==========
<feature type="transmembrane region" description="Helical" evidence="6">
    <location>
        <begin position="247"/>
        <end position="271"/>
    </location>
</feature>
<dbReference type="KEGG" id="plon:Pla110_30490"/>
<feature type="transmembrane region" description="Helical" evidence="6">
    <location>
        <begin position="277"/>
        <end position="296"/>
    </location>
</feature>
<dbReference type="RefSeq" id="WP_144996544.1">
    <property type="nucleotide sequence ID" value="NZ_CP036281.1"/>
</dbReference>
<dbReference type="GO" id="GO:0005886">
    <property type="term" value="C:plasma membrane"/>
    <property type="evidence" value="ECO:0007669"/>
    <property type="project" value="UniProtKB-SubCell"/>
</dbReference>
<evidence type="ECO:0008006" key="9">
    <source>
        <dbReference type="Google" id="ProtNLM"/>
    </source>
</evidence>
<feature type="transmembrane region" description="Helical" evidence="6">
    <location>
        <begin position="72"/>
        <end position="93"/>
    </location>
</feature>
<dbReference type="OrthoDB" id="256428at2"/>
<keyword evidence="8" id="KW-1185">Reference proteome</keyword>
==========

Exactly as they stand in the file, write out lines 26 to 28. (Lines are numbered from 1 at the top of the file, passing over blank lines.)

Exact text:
</evidence>
<feature type="transmembrane region" description="Helical" evidence="6">
    <location>